Outclassed by a Maniac

Fearful of the dangerous state of fatigue known as “karoshi,” in which people actually die from overwork, I decided to procrastinate. To tarry about. To idle.
It is the one way I refuse to depart from this world. Overwork. Luckily I am an American male, which means I have about as much chance of dying from overwork as I do from ovarian cancer. The word “karoshi” is itself Japanese. There is no English translation. It doesn’t exist here. Just like there is probably no word in Japanese for the phrase “sedentary obesity.” We own it. The closest Asians come to the translation is, “Big rock made of cholesterol. Never move.”
Anyway I was procrastinating. I decided to grab my theoretical surfboard and jump into the ocean of filth known as the “inter-web.”

It is a general rule that serial killers make terrible spokespersons. Nobody wants to buy a product whose testimonial is given by a psychotic butcher who indiscriminately takes the lives of countless innocents. To wit:
“I’m Dennis Rader, the famous “BTK” killer, for Scotch brand x-treme hold duct tape. When you are binding and torturing a victim, the last thing you need is a second rate adhesive that comes apart, rips easily, or loses its stickiness, allowing your target to flee the basement, or the abandoned shed to safety or even worse, a police station. Don’t let inferior duct tape land you in prison for the rest of your life. Use what the pros use. Scotch brand x-treme.”

Or how about…
“I’m Richard Ramirez, the “Night Stalker,” for Avia running shoes. Stalking around a city as big as Los Angeles all night is tough on my feet. Climbing through windows, sneaking through backyards, kicking in doors, and tormenting random citizens can be murder on my corns and bunions. Avia sneakers kept me one step ahead of the police for thirty or so killings. You’d have to be as sick and demented as me to wear any other sneakers. Don’t take chances. Use Avia.”

And finally,
“I’m Jeffrey Dahlmer for Poli-grip.”
You get the idea.

So I was disappointed with myself the other day when I chanced to read an article about a series of notorious murders that took place in Manchester, England in the 1960s. Dubbed the “Moors Murders,” a fiendish man and his fiendish moll set out to murder local children and dump their bodies along the British countryside. Caught and sentenced to a life in prison, Ian Brady and Myra Hindley languished and, lucky for everyone, finally died.

The posthumous fuss that Mr. Brady had created was that he had expressed his wish to have the “Witches Sabbath” portion of a Berlioz symphony played during his cremation. I wasn’t familiar with that particular piece of orchestration, and so thirty seconds after I read the article I was listening to the symphony on YouTube. Five minutes later I had purchased it, which made me pause for a moment. Had a serial killer just sold me some music?

To be fair it is an incredibly dynamic and lively piece. Berlioz himself was rumored to have been in a strong daze of opium during the composition, which would’ve been enough of a reason for me to buy it without the more grisly associations. I listened, entranced, sensitive within myself to any imminent urges of bloodlust. This is how they do it. The spirit of the killer moves through the music, infecting a kind of metempsychosis to an unsuspecting listener, like me, at which time I have the overwhelming urge to go out and slaughter the citizenry. The last thing I’ll remember is my computer asking me, “Are you sure you want to purchase Symphonie Fantastique from iTunes? (Do not ask me this again).” Then in a series of psychotic episodes my computer will keep asking me, “Are you sure you want to purchase this huge carving knife from Bass pro shops? (Do not ask me this again.)” “Are you sure you want to purchase five bags of lime from Pikes Nursery? (Do not ask me this again.)” “Are you sure you want to purchase shovels, rope and a hacksaw from Home Depot? (Do not ask me this again.)”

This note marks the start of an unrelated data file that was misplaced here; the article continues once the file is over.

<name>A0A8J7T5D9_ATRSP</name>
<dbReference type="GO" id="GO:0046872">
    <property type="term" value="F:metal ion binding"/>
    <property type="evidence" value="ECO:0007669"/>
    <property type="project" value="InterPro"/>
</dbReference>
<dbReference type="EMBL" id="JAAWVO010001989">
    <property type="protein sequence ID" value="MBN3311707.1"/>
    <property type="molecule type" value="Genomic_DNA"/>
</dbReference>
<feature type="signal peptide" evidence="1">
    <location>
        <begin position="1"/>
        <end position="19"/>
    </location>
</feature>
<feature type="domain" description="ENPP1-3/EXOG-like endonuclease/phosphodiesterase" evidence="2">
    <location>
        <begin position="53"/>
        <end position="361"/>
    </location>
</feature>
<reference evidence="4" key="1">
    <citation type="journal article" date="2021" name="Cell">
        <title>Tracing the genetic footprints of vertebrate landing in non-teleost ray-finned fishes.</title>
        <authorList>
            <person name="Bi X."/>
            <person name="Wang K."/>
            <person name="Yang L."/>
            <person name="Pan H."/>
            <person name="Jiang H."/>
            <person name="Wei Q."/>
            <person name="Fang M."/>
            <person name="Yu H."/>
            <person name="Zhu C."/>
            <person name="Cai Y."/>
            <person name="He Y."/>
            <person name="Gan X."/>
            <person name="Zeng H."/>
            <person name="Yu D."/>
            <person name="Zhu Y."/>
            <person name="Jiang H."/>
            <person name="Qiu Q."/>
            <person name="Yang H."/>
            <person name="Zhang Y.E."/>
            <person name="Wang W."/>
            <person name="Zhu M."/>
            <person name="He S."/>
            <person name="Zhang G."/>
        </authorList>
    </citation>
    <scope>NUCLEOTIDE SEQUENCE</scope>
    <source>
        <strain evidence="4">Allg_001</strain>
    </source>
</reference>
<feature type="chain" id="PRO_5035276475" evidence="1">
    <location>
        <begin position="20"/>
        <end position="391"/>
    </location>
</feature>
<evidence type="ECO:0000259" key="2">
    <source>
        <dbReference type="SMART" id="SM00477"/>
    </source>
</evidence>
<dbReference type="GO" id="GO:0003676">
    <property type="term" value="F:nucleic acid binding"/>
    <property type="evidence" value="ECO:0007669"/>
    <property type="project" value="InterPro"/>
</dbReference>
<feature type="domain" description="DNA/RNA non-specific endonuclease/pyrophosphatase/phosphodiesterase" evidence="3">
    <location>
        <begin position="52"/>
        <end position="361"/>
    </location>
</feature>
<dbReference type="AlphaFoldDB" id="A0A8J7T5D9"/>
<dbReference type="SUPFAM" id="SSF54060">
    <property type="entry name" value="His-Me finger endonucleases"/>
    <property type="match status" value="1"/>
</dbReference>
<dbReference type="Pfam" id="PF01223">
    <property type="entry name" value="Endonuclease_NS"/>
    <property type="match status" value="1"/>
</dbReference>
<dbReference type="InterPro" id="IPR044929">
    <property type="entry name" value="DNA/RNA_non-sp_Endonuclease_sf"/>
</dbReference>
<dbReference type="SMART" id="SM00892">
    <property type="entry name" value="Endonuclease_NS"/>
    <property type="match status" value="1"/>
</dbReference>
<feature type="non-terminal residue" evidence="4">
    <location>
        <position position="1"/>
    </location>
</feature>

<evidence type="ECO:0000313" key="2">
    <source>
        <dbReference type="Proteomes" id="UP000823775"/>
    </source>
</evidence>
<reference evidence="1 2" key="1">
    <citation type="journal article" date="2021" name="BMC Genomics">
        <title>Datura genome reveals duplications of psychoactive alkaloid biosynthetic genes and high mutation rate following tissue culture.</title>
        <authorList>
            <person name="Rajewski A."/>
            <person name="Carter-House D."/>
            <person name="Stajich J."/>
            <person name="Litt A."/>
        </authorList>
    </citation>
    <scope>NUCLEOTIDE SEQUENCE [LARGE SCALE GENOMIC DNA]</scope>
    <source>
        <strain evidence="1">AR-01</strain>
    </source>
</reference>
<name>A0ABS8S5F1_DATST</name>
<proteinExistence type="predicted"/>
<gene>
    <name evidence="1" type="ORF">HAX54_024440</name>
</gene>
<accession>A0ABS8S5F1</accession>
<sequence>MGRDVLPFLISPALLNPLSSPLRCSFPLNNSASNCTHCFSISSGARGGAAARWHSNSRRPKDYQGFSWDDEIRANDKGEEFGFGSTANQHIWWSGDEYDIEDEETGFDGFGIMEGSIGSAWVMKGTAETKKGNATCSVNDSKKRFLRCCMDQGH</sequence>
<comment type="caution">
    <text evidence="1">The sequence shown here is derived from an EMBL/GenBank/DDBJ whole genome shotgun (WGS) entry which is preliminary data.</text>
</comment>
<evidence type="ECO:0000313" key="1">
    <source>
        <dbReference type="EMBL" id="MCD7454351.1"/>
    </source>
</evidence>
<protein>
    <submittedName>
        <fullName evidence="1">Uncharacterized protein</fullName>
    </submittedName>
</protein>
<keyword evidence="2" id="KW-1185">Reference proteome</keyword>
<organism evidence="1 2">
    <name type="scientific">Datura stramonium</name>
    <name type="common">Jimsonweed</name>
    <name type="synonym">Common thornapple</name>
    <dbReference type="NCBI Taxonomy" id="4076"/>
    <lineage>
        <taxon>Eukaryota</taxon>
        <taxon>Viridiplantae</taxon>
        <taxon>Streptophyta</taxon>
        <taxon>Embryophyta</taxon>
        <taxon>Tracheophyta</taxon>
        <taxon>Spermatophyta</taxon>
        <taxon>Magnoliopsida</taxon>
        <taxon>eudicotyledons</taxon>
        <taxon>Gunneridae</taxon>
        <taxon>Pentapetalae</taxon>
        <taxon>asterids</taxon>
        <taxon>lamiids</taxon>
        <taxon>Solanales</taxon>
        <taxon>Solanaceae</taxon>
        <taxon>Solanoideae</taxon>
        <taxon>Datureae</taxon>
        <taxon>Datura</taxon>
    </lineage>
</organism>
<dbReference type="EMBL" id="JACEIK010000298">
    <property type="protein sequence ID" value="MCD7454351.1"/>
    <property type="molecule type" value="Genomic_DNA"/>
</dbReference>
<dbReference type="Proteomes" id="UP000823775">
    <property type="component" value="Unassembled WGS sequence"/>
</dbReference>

Later on, as I return to my senses in the holding cell of the Dekalb County jail, my blood-soaked excuse that the symphony made me do it will be mocked and derided. I would request that it be played after my limp corpse is taken down from the gallows pole. (This essay is turning out to be a little more morbid than I had anticipated. Luckily it is getting close to Halloween.)

I listened to the symphony a few times and felt no urge to do harm to my fellow man. Actually I was inspired creatively. I think what really had me annoyed was that a psychotic killer named Ian Brady was more cultured than I was. He has got time to kidnap and murder children yet somehow he still maintains a rather sophisticated attitude toward ethereal pieces of musical composition? He can allude to the great composers, actually suggesting to me pieces I may be drawn to. It is like a professor of classical literature waking up to find a burglar in his house who, after beating him, tying him up and stealing his valuables, tells him he should concentrate more on Chateaubriand’s dissonance between his romantic ideals and stop fussing over Swedenborg’s didactic categorizations.
“Motherfucker!” the professor would mutter through the gag in his mouth.

Perhaps this was the redemption. Like U2 performing “Helter Skelter” at the beginning of the movie Rattle and Hum, and Bono declaring, “This is a song Charles Manson stole from the Beatles, we’re stealing it back!” The Berlioz symphony had to be taken back by the righteous so it could not be bastardized by the more sordid elements around the world. I listened and listened proudly. No more would the killer be a spokesman for the highest of the musical arts. We’d have the right people for the right product. I went back to browsing the internet just in time to see another commercial pop up.
“I’m Harvey Weinstein for match.com.”
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More Alembics to come

A Definite Mystery, A Possible Murder, A Unique Torture

From February 23rd, 2013

“Don’t drink the water at the Cecil Hotel… Don’t wear your balaclava mask to the bathroom at midnight…Ever wonder how circumcision has affected you?”